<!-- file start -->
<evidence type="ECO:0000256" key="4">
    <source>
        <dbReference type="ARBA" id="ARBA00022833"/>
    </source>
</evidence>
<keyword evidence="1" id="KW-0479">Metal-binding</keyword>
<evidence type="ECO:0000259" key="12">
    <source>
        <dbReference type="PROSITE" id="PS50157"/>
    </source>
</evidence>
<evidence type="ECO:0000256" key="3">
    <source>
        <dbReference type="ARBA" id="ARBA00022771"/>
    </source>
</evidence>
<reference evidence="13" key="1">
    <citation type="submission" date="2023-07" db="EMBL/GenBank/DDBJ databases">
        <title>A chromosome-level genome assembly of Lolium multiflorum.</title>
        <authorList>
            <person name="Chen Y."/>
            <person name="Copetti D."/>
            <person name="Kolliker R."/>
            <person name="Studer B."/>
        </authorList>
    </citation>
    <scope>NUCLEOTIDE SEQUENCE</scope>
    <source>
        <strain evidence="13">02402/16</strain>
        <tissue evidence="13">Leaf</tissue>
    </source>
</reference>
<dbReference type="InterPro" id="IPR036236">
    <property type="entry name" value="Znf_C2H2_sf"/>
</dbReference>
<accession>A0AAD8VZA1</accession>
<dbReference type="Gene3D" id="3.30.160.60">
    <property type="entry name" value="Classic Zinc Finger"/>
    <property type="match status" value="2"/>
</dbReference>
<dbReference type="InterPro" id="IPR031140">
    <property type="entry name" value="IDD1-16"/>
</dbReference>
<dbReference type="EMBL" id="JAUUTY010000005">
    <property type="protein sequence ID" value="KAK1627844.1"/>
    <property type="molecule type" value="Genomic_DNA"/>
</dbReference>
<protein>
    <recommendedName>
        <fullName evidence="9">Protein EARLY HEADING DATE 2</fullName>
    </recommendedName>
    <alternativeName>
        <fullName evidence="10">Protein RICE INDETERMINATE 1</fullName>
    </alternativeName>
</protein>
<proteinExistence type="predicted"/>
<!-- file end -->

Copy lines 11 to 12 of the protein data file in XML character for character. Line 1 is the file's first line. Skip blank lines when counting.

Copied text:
</evidence>
<evidence type="ECO:0000256" key="3">